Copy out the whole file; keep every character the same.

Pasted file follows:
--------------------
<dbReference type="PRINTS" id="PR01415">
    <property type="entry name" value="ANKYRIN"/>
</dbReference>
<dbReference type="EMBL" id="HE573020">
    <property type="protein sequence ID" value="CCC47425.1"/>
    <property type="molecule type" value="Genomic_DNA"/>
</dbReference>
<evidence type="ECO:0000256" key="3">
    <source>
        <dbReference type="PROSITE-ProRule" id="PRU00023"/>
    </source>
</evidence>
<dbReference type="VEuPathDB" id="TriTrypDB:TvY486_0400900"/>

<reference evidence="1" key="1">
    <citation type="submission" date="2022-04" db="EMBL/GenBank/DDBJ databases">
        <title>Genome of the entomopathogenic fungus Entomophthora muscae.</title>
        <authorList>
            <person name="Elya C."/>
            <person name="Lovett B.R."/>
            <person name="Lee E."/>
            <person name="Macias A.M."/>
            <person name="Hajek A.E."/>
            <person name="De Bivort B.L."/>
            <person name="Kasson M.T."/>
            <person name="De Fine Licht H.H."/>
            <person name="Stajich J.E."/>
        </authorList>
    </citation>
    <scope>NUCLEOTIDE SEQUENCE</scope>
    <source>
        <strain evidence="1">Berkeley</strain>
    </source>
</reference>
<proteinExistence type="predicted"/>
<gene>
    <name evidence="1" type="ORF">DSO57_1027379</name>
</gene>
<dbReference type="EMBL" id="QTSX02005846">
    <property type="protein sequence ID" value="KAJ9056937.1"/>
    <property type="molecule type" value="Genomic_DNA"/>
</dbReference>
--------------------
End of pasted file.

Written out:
<dbReference type="PRINTS" id="PR01415">
    <property type="entry name" value="ANKYRIN"/>
</dbReference>
<dbReference type="EMBL" id="HE573020">
    <property type="protein sequence ID" value="CCC47425.1"/>
    <property type="molecule type" value="Genomic_DNA"/>
</dbReference>
<evidence type="ECO:0000256" key="3">
    <source>
        <dbReference type="PROSITE-ProRule" id="PRU00023"/>
    </source>
</evidence>
<dbReference type="VEuPathDB" id="TriTrypDB:TvY486_0400900"/>

<reference evidence="1" key="1">
    <citation type="submission" date="2022-04" db="EMBL/GenBank/DDBJ databases">
        <title>Genome of the entomopathogenic fungus Entomophthora muscae.</title>
        <authorList>
            <person name="Elya C."/>
            <person name="Lovett B.R."/>
            <person name="Lee E."/>
            <person name="Macias A.M."/>
            <person name="Hajek A.E."/>
            <person name="De Bivort B.L."/>
            <person name="Kasson M.T."/>
            <person name="De Fine Licht H.H."/>
            <person name="Stajich J.E."/>
        </authorList>
    </citation>
    <scope>NUCLEOTIDE SEQUENCE</scope>
    <source>
        <strain evidence="1">Berkeley</strain>
    </source>
</reference>
<proteinExistence type="predicted"/>
<gene>
    <name evidence="1" type="ORF">DSO57_1027379</name>
</gene>
<dbReference type="EMBL" id="QTSX02005846">
    <property type="protein sequence ID" value="KAJ9056937.1"/>
    <property type="molecule type" value="Genomic_DNA"/>
</dbReference>